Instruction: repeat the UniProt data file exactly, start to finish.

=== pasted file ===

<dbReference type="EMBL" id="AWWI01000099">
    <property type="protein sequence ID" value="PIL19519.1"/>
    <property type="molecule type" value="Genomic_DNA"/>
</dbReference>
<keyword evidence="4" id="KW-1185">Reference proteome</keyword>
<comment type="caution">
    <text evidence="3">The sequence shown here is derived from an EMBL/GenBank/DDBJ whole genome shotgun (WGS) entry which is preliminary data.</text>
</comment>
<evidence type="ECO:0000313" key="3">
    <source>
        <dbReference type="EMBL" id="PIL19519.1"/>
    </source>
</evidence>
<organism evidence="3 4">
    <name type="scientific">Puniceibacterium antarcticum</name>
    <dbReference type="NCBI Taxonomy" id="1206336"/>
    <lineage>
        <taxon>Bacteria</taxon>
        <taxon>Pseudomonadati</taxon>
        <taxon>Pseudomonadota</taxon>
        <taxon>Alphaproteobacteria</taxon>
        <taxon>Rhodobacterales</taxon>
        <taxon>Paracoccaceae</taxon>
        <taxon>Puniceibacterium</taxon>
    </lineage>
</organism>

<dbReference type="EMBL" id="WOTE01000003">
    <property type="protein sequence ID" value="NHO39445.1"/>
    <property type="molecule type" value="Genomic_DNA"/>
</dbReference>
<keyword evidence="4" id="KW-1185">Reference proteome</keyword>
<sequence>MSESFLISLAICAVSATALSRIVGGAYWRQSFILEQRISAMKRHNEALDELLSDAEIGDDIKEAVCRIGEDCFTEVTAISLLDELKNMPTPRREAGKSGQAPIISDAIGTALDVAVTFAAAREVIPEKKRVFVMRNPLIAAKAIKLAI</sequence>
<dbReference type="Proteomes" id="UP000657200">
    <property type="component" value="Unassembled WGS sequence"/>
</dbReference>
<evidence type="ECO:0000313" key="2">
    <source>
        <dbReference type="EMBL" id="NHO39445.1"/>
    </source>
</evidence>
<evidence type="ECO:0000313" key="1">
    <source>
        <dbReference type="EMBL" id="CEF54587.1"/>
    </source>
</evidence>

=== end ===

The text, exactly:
<dbReference type="EMBL" id="AWWI01000099">
    <property type="protein sequence ID" value="PIL19519.1"/>
    <property type="molecule type" value="Genomic_DNA"/>
</dbReference>
<keyword evidence="4" id="KW-1185">Reference proteome</keyword>
<comment type="caution">
    <text evidence="3">The sequence shown here is derived from an EMBL/GenBank/DDBJ whole genome shotgun (WGS) entry which is preliminary data.</text>
</comment>
<evidence type="ECO:0000313" key="3">
    <source>
        <dbReference type="EMBL" id="PIL19519.1"/>
    </source>
</evidence>
<organism evidence="3 4">
    <name type="scientific">Puniceibacterium antarcticum</name>
    <dbReference type="NCBI Taxonomy" id="1206336"/>
    <lineage>
        <taxon>Bacteria</taxon>
        <taxon>Pseudomonadati</taxon>
        <taxon>Pseudomonadota</taxon>
        <taxon>Alphaproteobacteria</taxon>
        <taxon>Rhodobacterales</taxon>
        <taxon>Paracoccaceae</taxon>
        <taxon>Puniceibacterium</taxon>
    </lineage>
</organism>

<dbReference type="EMBL" id="WOTE01000003">
    <property type="protein sequence ID" value="NHO39445.1"/>
    <property type="molecule type" value="Genomic_DNA"/>
</dbReference>
<keyword evidence="4" id="KW-1185">Reference proteome</keyword>
<sequence>MSESFLISLAICAVSATALSRIVGGAYWRQSFILEQRISAMKRHNEALDELLSDAEIGDDIKEAVCRIGEDCFTEVTAISLLDELKNMPTPRREAGKSGQAPIISDAIGTALDVAVTFAAAREVIPEKKRVFVMRNPLIAAKAIKLAI</sequence>
<dbReference type="Proteomes" id="UP000657200">
    <property type="component" value="Unassembled WGS sequence"/>
</dbReference>
<evidence type="ECO:0000313" key="2">
    <source>
        <dbReference type="EMBL" id="NHO39445.1"/>
    </source>
</evidence>
<evidence type="ECO:0000313" key="1">
    <source>
        <dbReference type="EMBL" id="CEF54587.1"/>
    </source>
</evidence>